Diesels crash, EVs rise

UK new car registrations fell by 6.8 per cent in 2018 to 2.37m units, but plug-in cars reached a record according to the Society of Motor Manufacturers and Traders (SMMT).

Private, fleet and business registrations all fell in 2018, with the biggest losses felt in the fleet sector (down 7.3 per cent). Although reasons are difficult to unravel, it is likely that the ongoing concerns over diesel emissions, rapidly developing electric vehicle technology (and ranges) and economic uncertainty have all contributed to businesses and individuals opting to delay purchases.

Supporting some of this scenario, the biggest volume decline was seen in the diesel sector, down 29.6 per cent in 2018, with December marking the 21st consecutive month of decline for the fuel type. Despite new emissions tests showing diesel delivers in the real world, confidence in both the technology and its measurements have eaten away at market share.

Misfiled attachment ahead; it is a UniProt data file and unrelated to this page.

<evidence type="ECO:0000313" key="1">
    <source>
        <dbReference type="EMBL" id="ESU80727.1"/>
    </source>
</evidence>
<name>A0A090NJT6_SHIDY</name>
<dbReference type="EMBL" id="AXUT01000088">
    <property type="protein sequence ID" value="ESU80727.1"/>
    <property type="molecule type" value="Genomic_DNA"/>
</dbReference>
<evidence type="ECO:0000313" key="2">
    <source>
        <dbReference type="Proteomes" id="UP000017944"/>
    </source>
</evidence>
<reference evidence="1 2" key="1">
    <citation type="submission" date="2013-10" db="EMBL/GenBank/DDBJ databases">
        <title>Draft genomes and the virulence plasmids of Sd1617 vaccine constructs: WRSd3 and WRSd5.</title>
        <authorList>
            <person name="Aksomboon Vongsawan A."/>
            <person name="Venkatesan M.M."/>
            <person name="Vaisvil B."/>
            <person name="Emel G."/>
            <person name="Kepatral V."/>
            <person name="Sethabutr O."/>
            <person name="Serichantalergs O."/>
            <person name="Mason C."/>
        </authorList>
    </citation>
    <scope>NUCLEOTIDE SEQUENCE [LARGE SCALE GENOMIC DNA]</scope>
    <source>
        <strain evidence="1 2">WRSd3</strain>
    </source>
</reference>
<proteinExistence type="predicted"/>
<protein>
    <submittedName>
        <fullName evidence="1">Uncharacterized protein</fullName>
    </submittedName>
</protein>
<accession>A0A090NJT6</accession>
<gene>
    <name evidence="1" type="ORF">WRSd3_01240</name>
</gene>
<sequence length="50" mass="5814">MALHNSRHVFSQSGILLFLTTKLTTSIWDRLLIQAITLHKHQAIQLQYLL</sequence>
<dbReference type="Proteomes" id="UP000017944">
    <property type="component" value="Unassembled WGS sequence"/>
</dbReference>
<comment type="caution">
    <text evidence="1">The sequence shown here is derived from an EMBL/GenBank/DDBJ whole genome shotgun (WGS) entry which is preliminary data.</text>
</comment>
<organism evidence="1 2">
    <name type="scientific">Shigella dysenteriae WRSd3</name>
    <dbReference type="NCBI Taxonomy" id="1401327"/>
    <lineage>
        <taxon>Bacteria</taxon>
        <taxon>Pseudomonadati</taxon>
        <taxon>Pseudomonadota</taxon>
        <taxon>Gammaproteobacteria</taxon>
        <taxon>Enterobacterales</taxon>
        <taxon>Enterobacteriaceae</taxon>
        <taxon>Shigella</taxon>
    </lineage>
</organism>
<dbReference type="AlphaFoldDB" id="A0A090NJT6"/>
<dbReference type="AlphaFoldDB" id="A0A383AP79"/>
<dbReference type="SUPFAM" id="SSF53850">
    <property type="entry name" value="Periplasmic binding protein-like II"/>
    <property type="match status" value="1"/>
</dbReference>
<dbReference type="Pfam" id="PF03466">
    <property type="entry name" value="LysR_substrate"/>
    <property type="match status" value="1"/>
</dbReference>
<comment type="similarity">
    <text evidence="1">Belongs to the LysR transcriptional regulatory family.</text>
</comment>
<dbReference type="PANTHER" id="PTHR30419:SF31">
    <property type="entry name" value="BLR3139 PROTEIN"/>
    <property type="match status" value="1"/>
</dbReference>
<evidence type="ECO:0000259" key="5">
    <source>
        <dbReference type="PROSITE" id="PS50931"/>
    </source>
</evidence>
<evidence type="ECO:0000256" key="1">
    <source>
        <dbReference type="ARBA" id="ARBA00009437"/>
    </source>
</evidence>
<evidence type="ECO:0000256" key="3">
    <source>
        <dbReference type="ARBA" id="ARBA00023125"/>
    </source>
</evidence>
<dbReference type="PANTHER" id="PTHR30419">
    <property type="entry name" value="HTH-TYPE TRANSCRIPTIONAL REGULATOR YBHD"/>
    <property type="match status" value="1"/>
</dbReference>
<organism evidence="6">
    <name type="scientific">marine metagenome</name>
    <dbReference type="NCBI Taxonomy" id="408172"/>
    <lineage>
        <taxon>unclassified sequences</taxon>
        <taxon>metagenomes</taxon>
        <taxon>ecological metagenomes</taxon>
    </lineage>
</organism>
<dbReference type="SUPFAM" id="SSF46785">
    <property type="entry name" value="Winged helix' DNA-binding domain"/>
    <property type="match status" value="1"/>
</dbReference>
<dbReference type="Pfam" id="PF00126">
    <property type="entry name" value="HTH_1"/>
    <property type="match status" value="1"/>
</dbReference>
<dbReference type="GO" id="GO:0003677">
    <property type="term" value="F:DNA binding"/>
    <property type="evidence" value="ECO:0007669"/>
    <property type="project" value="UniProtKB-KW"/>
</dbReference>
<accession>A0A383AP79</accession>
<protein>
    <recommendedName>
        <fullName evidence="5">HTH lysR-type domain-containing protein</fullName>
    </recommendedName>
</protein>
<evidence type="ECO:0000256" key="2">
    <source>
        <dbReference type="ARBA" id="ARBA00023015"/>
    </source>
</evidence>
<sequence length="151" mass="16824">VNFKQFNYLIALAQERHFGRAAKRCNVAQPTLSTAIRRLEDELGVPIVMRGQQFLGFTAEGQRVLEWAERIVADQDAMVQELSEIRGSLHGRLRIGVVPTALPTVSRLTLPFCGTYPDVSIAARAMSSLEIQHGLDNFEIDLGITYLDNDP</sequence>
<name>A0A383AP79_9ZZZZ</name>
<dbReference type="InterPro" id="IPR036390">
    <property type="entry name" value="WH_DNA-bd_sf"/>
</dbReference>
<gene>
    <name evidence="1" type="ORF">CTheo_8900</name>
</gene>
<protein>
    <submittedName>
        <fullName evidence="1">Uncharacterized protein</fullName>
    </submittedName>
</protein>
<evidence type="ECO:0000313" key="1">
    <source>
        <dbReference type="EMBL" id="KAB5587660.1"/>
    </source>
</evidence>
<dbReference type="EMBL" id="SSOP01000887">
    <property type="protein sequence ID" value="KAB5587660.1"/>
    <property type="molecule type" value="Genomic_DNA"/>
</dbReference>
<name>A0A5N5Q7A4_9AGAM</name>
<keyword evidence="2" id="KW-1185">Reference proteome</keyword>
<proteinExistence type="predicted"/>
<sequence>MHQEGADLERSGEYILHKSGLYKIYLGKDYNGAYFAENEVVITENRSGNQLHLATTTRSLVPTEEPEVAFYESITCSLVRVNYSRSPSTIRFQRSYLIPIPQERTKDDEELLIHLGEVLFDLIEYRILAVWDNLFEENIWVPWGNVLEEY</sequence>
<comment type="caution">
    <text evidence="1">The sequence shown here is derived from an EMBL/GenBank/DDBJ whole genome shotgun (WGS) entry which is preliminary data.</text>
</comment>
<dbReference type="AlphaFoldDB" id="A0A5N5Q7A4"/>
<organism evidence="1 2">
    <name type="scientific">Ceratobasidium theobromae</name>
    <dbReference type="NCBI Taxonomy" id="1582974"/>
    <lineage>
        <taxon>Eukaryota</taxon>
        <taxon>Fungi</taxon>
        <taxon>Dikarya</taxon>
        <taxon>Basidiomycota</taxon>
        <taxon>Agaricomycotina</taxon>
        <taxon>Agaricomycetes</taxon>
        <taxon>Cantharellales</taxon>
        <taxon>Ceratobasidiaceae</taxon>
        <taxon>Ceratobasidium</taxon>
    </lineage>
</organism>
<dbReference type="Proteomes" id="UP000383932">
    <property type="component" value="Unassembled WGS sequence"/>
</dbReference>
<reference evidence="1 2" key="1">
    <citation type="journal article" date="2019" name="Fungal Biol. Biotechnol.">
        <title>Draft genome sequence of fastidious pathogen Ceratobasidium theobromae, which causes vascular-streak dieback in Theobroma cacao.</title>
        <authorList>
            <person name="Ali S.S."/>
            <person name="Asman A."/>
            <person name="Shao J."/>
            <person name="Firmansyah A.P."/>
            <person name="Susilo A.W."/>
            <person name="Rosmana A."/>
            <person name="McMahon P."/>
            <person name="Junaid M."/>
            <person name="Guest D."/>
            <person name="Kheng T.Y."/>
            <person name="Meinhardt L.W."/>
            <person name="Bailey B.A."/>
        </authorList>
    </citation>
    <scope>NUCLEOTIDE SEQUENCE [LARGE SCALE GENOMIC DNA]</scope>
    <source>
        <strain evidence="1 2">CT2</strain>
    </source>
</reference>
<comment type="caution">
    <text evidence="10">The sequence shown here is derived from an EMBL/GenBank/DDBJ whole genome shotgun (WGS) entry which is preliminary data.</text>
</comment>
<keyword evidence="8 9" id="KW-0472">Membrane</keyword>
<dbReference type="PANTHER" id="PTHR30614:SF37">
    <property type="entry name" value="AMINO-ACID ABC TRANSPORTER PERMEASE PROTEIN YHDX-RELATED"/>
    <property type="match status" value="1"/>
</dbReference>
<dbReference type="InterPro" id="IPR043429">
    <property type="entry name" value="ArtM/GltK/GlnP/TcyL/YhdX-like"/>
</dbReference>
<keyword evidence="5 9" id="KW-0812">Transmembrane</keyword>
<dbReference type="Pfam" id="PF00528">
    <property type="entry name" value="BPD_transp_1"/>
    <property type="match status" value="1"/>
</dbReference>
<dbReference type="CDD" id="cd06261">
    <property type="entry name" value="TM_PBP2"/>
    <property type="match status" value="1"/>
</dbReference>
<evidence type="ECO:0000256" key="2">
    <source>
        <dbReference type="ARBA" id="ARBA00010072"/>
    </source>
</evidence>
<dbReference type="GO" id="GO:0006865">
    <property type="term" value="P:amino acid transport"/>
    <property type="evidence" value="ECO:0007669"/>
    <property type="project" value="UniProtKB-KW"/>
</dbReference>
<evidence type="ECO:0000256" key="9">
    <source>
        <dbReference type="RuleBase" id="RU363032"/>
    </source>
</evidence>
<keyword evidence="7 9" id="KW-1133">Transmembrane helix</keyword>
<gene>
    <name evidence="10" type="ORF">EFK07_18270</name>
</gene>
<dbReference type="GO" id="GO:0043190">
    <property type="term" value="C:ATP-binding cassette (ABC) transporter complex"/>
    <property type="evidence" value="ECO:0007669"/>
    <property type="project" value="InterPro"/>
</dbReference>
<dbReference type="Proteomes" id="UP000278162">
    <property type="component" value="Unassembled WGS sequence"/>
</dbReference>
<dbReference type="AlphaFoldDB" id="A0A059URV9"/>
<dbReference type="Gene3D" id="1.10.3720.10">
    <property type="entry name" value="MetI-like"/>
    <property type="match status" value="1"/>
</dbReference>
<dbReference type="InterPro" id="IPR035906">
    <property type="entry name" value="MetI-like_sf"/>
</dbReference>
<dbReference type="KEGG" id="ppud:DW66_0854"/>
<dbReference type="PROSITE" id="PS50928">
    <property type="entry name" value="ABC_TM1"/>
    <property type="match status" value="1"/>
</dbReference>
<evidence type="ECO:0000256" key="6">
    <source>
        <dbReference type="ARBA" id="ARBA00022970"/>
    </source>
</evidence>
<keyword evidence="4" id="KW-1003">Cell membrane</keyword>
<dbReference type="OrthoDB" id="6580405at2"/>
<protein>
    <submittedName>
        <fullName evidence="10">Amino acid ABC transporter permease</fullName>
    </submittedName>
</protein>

Petrol combustion engines actually rose (8.7 per cent), but the big winners were alternatively fuelled vehicles (AFVs of all types rose 20.9 per cent).

For AFVs petrol-electric hybrids remained the most popular choice, plug-in hybrids (PHEVs) also recorded a strong uplift over the year, although the figures suggest growth is slowing following the removal of the Government’s plug-in car grant for these vehicles in October and the pace of growth of plug-in cars is now falling significantly behind the EU average.

Much debate can be had over the total lifecycle benefits of retiring older cars for new (given the one-off manufacturing environmental costs) but it should be noted that overall environmental costs are to measured in both greenhouse gas emissions and separately (if related) areas of air pollution (particularly in urban areas). The UK new car fleet average CO2 actually rose for a second successive year, by 2.9 per cent to 124.5g/km - the increase was due to the introduction of new, more onerous, WLTP test which produces higher figures.

    Share Story:

Recent Stories